ref - A Morphological and Spatial Analysis of Volcanoes on Venus,, 24-March-2023. "Abstract Venus is home to many thousands of volcanic landforms that range in size from much less than 5 km to well over 100 km in diameter. Volcanism is clearly a major, widespread process on Venus, and is a principle expression of the planet’s secular loss of interior heat. Without sufficient in situ data to clearly determine its internal structure, we can use the morphological and spatial characteristics of volcanoes across the planet to help place constraints on our understanding of the volcanic characteristics and history of Venus. With the Magellan SAR (synthetic-aperture radar) FMAP (full-resolution radar map) left- and right-look global mosaics at 75 meter-per-pixel resolution, we developed a global catalog of volcanoes on Venus that contains ∼85,000 edifices, ∼99% of which are <5 km in diameter. We find that Venus hosts far more volcanoes than previously mapped, and that although they are distributed across virtually the entire planet, size–frequency distribution analysis reveals a relative lack of edifices in the 20–100 km diameter range, which could be related to magma availability and eruption rate. Through spatial density analysis of volcanoes alongside assessments of geophysical datasets and proximal tectonic and volcanic structures, we report on the morphological and spatial patterns of volcanism on Venus to help gain new insights into the planet’s geological evolution."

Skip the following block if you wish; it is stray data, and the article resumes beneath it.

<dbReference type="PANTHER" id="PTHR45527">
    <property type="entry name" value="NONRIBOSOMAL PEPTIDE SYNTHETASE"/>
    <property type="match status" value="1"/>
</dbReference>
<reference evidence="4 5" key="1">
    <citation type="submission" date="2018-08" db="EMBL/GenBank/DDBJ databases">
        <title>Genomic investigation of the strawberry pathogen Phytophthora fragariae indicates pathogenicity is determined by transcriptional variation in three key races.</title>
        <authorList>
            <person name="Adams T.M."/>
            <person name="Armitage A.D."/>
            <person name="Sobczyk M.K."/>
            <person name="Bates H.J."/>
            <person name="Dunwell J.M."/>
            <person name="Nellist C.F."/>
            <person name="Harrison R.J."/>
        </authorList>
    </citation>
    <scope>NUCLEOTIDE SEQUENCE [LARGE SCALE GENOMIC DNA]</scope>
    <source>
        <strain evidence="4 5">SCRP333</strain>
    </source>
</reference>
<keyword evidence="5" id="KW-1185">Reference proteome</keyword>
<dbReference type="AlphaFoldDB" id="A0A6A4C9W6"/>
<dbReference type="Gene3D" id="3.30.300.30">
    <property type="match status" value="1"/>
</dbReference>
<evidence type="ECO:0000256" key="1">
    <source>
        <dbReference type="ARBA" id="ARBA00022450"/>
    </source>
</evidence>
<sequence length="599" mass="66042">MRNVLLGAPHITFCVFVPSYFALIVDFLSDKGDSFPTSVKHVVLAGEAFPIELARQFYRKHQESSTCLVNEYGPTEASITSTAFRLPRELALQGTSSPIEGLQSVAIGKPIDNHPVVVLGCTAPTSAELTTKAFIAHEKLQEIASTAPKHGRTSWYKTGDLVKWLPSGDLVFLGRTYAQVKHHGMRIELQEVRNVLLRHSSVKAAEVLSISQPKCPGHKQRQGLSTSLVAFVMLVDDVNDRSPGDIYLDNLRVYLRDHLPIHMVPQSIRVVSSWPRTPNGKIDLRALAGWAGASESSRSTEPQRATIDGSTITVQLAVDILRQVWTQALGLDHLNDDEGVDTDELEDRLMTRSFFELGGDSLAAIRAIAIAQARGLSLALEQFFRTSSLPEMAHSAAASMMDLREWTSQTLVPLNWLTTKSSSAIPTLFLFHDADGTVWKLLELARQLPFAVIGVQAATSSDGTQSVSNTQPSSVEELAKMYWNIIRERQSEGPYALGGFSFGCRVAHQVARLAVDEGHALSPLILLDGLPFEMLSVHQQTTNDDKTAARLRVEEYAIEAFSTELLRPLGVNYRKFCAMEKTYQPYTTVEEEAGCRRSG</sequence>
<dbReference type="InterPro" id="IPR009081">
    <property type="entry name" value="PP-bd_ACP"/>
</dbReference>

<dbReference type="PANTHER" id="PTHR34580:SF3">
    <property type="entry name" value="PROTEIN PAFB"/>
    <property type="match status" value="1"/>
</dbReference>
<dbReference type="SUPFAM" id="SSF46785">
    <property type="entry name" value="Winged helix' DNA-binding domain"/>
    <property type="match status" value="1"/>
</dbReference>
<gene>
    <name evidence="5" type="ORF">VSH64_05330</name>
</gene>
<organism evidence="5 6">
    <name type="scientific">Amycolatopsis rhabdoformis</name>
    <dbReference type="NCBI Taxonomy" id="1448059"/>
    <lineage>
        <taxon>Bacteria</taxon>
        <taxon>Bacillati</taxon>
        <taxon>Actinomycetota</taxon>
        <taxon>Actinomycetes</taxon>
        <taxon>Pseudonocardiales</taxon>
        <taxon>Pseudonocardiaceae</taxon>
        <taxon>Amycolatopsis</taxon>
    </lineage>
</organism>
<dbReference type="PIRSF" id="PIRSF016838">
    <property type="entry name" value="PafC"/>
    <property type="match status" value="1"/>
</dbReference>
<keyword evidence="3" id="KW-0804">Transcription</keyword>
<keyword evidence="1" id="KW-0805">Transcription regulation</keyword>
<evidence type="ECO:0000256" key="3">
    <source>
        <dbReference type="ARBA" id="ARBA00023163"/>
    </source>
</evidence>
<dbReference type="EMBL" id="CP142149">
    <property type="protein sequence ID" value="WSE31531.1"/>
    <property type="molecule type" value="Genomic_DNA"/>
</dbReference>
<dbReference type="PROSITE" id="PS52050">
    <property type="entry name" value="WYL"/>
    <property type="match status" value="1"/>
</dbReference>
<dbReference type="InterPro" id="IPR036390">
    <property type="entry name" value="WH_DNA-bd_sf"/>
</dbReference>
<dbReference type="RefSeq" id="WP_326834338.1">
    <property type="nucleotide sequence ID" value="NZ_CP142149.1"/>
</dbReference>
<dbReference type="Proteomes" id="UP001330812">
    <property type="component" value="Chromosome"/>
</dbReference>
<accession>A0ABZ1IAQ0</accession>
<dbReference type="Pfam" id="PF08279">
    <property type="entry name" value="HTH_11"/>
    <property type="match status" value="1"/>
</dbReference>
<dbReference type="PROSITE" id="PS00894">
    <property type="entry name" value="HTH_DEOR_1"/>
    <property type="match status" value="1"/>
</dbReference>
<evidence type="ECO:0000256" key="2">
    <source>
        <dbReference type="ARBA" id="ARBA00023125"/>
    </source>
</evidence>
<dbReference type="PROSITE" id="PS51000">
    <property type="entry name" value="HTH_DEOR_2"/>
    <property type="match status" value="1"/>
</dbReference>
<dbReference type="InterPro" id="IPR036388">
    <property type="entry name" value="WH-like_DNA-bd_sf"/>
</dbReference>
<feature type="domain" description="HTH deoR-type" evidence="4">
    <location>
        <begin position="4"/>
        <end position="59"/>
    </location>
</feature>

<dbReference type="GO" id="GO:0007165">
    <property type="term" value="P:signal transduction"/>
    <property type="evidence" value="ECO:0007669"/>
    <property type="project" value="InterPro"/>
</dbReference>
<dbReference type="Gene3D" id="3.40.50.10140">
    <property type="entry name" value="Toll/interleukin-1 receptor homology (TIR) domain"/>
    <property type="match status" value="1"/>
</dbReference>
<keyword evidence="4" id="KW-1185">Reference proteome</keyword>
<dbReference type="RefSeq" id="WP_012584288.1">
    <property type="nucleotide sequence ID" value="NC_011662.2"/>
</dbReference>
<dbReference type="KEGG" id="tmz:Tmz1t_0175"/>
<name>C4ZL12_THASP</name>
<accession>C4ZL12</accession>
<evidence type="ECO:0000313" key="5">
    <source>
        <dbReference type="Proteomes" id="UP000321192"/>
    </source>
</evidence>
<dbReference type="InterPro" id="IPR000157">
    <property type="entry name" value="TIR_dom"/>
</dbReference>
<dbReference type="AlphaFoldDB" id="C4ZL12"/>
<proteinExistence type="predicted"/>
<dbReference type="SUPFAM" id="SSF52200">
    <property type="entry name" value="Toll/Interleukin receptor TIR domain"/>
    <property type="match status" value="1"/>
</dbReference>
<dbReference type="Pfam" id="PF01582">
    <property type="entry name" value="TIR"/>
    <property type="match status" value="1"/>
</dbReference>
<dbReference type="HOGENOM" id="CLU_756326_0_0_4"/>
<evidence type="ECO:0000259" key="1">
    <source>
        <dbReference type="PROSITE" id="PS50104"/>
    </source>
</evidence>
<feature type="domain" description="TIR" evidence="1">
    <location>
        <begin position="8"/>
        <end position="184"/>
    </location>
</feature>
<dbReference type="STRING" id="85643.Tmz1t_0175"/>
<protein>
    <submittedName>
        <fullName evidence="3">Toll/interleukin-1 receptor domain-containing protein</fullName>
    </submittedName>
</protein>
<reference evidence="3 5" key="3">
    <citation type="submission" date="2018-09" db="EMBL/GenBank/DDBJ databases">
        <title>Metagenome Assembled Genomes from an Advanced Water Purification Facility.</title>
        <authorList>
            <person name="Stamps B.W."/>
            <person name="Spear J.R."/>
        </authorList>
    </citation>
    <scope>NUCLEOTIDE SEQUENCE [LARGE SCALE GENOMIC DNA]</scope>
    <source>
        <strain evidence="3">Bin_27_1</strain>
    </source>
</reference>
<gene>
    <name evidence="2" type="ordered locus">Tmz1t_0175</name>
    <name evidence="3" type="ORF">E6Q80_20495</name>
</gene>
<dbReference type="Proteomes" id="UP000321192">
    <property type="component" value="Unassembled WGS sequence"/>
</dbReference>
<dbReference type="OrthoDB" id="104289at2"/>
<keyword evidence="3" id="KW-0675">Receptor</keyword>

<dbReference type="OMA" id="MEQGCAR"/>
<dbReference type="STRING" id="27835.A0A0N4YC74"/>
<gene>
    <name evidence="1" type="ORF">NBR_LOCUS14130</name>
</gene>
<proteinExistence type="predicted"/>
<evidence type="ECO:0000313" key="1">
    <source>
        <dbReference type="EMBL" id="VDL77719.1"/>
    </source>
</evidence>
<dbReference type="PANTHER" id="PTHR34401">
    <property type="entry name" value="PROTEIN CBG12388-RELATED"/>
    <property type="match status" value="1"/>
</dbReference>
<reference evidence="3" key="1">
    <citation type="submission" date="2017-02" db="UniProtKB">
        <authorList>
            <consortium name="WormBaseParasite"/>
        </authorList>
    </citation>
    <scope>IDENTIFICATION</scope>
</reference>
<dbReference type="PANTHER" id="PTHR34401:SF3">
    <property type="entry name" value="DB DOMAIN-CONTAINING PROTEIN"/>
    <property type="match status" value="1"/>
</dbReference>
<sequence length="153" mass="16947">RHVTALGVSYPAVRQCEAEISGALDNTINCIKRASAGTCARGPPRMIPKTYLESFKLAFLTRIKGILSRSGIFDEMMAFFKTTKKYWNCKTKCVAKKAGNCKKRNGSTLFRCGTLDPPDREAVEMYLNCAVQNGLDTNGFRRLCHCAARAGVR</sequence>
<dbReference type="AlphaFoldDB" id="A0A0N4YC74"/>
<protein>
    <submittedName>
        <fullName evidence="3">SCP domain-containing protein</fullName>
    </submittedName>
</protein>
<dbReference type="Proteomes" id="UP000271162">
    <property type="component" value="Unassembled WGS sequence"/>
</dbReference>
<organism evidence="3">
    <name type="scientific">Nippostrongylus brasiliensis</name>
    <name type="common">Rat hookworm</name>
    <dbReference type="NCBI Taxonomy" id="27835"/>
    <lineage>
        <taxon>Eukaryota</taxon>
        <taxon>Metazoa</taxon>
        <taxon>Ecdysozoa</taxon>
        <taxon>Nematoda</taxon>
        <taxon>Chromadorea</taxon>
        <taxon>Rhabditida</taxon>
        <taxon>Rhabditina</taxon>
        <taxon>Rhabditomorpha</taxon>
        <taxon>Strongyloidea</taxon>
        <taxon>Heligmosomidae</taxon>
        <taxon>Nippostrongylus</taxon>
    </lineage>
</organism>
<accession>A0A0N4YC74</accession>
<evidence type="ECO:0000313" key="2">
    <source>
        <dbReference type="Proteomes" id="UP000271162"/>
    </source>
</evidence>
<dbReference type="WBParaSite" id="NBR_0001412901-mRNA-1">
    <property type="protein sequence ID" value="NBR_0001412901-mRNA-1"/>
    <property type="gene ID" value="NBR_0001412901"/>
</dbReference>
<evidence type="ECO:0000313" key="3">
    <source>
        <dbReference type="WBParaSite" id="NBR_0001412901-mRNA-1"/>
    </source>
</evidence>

I am glad I live on the very rare planet Earth.
Following what I pointed out in post #4, applying to exoplanet studies for the Venus Zone (VZ), just how many are volcanically active, present or past? Venus in our solar system, the volcanic record appears now more detailed and large-scale volcanic activity could play a major role in planet wide catastrophism. I notes these exoplanets from the article I mentioned directly.

"The researchers then calculated the potential for follow-up studies, eight of which will be observed by the James Webb Space Telescope (JWST), including GJ 357 b, GJ 1132 b, TRAPPIST-1 b, TRAPPIST-1 c, TOI-776 b, TOI-776 c, LTT 1145 A b, and L 98-59 b. "I would say that the most important targets are those that have multiple terrestrial planets within the Venus Zone," Dr. Stephen Kane..."